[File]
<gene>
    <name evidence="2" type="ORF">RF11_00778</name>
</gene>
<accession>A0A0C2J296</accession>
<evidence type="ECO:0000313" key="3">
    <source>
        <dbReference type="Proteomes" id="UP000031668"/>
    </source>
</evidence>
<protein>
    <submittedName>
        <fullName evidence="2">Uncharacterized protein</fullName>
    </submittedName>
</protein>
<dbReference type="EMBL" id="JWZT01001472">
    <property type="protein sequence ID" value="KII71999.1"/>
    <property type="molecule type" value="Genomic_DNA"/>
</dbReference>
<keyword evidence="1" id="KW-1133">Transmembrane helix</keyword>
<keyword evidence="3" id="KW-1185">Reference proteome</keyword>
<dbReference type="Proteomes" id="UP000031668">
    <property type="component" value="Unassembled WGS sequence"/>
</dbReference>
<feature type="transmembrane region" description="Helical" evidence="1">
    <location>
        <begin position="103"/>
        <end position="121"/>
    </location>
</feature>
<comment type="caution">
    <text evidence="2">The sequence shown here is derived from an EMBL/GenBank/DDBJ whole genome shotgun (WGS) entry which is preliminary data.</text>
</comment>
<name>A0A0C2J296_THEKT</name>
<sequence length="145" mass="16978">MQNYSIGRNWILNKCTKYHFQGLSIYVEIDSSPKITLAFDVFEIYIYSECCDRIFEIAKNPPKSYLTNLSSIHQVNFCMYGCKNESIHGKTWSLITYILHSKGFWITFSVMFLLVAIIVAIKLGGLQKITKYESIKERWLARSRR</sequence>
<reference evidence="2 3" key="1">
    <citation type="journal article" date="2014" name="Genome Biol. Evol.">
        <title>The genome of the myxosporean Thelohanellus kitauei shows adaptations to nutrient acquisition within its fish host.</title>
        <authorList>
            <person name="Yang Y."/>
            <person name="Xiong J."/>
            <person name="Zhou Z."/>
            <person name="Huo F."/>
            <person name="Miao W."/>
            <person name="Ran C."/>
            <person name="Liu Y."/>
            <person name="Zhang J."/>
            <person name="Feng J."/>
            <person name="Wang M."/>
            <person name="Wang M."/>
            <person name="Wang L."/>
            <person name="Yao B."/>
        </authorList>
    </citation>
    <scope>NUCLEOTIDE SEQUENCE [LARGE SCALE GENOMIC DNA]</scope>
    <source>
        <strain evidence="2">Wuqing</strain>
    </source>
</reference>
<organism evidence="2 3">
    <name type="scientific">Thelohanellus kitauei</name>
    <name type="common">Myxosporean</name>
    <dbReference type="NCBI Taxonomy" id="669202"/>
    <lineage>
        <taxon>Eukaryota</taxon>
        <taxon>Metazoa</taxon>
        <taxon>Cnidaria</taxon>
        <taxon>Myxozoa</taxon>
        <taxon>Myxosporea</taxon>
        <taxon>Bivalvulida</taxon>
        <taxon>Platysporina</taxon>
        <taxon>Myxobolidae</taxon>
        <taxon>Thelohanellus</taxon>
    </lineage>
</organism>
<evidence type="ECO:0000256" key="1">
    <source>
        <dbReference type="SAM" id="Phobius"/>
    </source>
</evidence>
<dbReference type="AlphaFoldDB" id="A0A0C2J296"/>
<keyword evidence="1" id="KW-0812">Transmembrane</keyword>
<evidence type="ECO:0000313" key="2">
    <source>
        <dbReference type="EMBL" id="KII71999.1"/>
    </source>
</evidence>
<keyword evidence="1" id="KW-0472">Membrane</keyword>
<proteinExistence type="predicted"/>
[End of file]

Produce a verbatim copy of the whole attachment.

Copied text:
<gene>
    <name evidence="2" type="ORF">RF11_00778</name>
</gene>
<accession>A0A0C2J296</accession>
<evidence type="ECO:0000313" key="3">
    <source>
        <dbReference type="Proteomes" id="UP000031668"/>
    </source>
</evidence>
<protein>
    <submittedName>
        <fullName evidence="2">Uncharacterized protein</fullName>
    </submittedName>
</protein>
<dbReference type="EMBL" id="JWZT01001472">
    <property type="protein sequence ID" value="KII71999.1"/>
    <property type="molecule type" value="Genomic_DNA"/>
</dbReference>
<keyword evidence="1" id="KW-1133">Transmembrane helix</keyword>
<keyword evidence="3" id="KW-1185">Reference proteome</keyword>
<dbReference type="Proteomes" id="UP000031668">
    <property type="component" value="Unassembled WGS sequence"/>
</dbReference>
<feature type="transmembrane region" description="Helical" evidence="1">
    <location>
        <begin position="103"/>
        <end position="121"/>
    </location>
</feature>
<comment type="caution">
    <text evidence="2">The sequence shown here is derived from an EMBL/GenBank/DDBJ whole genome shotgun (WGS) entry which is preliminary data.</text>
</comment>
<name>A0A0C2J296_THEKT</name>
<sequence length="145" mass="16978">MQNYSIGRNWILNKCTKYHFQGLSIYVEIDSSPKITLAFDVFEIYIYSECCDRIFEIAKNPPKSYLTNLSSIHQVNFCMYGCKNESIHGKTWSLITYILHSKGFWITFSVMFLLVAIIVAIKLGGLQKITKYESIKERWLARSRR</sequence>
<reference evidence="2 3" key="1">
    <citation type="journal article" date="2014" name="Genome Biol. Evol.">
        <title>The genome of the myxosporean Thelohanellus kitauei shows adaptations to nutrient acquisition within its fish host.</title>
        <authorList>
            <person name="Yang Y."/>
            <person name="Xiong J."/>
            <person name="Zhou Z."/>
            <person name="Huo F."/>
            <person name="Miao W."/>
            <person name="Ran C."/>
            <person name="Liu Y."/>
            <person name="Zhang J."/>
            <person name="Feng J."/>
            <person name="Wang M."/>
            <person name="Wang M."/>
            <person name="Wang L."/>
            <person name="Yao B."/>
        </authorList>
    </citation>
    <scope>NUCLEOTIDE SEQUENCE [LARGE SCALE GENOMIC DNA]</scope>
    <source>
        <strain evidence="2">Wuqing</strain>
    </source>
</reference>
<organism evidence="2 3">
    <name type="scientific">Thelohanellus kitauei</name>
    <name type="common">Myxosporean</name>
    <dbReference type="NCBI Taxonomy" id="669202"/>
    <lineage>
        <taxon>Eukaryota</taxon>
        <taxon>Metazoa</taxon>
        <taxon>Cnidaria</taxon>
        <taxon>Myxozoa</taxon>
        <taxon>Myxosporea</taxon>
        <taxon>Bivalvulida</taxon>
        <taxon>Platysporina</taxon>
        <taxon>Myxobolidae</taxon>
        <taxon>Thelohanellus</taxon>
    </lineage>
</organism>
<evidence type="ECO:0000256" key="1">
    <source>
        <dbReference type="SAM" id="Phobius"/>
    </source>
</evidence>
<dbReference type="AlphaFoldDB" id="A0A0C2J296"/>
<keyword evidence="1" id="KW-0812">Transmembrane</keyword>
<evidence type="ECO:0000313" key="2">
    <source>
        <dbReference type="EMBL" id="KII71999.1"/>
    </source>
</evidence>
<keyword evidence="1" id="KW-0472">Membrane</keyword>
<proteinExistence type="predicted"/>